He was stunned.  A total stranger who could talk about what preoccupied most of his waking hours? He began to explain the project as he made the tea.

He felt a strange intimacy as she slipped her mask up to take a sip of the tea, and he caught sight of perfectly formed mouth.

He began to talk about the project that had absorbed his energies for the last year. Suddenly he stopped, realizing he had been talking for 10 minutes straight.

“Is there something wrong, Patrick?”

“I just don’t want to bore you. It’s tedious stuff.”

Lisa looked up, the wrinkles around her eyes creasing in a smile.

“Ah, consider how your souls were sown/You were not made to live like brutes/ But to pursue virtue and knowledge,” she recited calmly.


“Yes, I’m glad you know it. I think the message applies. Don’t you?”

His pulse had begun to thunder in his ears and he felt dizzy.

Her phone pinged. “My son! Do you mind helping me out to the front of the building?”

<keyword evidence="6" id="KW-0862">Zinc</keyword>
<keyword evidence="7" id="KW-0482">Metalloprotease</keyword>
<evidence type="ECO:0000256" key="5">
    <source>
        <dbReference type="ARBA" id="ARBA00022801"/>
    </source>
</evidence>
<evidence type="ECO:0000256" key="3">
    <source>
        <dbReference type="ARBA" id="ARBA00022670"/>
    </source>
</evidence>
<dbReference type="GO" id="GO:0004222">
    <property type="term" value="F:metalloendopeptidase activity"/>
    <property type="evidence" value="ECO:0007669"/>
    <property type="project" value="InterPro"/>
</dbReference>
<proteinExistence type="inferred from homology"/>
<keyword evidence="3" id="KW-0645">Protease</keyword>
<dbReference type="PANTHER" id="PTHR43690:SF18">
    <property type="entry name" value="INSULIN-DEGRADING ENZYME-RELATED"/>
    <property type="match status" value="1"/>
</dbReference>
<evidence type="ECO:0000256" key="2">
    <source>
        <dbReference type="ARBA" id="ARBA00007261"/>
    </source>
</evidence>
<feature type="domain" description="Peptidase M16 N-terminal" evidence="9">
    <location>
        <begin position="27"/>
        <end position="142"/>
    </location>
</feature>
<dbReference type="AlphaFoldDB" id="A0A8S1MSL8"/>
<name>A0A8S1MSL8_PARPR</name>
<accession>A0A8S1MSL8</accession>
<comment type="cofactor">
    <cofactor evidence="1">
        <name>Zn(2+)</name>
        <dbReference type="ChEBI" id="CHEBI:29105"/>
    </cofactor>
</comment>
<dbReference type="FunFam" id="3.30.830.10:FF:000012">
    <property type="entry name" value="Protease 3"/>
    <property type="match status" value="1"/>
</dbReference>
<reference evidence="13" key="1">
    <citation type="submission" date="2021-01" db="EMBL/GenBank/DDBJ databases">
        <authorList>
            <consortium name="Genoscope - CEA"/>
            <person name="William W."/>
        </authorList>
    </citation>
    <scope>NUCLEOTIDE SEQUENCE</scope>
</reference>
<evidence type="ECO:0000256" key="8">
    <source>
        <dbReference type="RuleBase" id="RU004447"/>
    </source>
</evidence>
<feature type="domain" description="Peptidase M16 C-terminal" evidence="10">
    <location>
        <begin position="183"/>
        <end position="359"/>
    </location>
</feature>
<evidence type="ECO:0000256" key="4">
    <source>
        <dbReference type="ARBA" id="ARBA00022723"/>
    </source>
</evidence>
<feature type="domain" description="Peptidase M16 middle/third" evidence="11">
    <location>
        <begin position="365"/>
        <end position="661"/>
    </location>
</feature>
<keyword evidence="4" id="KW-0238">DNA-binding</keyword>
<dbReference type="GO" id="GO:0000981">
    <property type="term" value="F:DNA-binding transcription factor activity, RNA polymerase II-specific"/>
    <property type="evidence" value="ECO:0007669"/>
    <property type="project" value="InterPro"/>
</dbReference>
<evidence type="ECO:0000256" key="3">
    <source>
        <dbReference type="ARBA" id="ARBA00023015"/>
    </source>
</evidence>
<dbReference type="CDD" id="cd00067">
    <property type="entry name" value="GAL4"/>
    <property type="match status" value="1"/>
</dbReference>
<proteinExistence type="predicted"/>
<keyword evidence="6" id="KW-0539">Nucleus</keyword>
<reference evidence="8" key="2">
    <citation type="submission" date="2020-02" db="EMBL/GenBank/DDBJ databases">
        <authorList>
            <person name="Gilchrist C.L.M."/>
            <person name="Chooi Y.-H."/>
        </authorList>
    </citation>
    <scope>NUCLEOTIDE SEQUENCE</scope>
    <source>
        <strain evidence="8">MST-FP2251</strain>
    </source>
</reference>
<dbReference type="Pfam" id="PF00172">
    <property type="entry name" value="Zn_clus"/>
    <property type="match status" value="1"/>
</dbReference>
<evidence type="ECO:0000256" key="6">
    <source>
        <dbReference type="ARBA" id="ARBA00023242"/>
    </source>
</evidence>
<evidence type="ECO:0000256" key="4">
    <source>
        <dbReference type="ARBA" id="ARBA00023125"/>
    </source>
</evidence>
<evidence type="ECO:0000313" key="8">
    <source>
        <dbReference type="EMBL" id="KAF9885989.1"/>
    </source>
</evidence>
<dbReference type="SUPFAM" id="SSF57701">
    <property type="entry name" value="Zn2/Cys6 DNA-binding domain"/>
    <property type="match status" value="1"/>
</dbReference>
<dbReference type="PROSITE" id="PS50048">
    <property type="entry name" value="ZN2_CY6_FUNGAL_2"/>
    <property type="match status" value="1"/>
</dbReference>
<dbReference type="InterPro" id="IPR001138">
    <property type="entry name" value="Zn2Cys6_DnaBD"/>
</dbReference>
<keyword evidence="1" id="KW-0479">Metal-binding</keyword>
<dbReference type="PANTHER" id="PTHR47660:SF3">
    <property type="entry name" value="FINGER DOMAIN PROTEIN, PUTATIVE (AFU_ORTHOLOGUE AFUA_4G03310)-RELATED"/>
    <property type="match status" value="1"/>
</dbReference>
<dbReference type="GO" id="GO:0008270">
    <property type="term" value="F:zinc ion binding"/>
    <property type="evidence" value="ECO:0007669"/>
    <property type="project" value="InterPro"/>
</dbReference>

He realized she had handled the conversation so deftly that he had not asked her one question about herself.

He helped encase herself in her winter layers while trying not to touch her, especially the exposed flesh above the ankle. She leaned on him as they made their way to the front door. Even with the winter layers, she seemed weightless.

Her son waited for her in a big grey SUV.   Patrick opened the door to help her in.

“Charles, this is Patrick. He is the last of the grand gentleman.”

She turned to Patrick. “I cannot tell you how grateful I am. Here is my card. I hope that when this is over, you won’t hesitate to let me buy you a tea.”

She gingerly made her way onto the seat of the car and was gone. Patrick carefully examined the card in his hand, Dante’s words echoing in his mind.

Patrick felt like the atmosphere had suddenly vanished, and there was no oxygen. He squinted at an unexpected glint of sunlight and thought, the walk home will be different tonight.

Suzette Blom has had careers in academics and law. She lives in Toronto.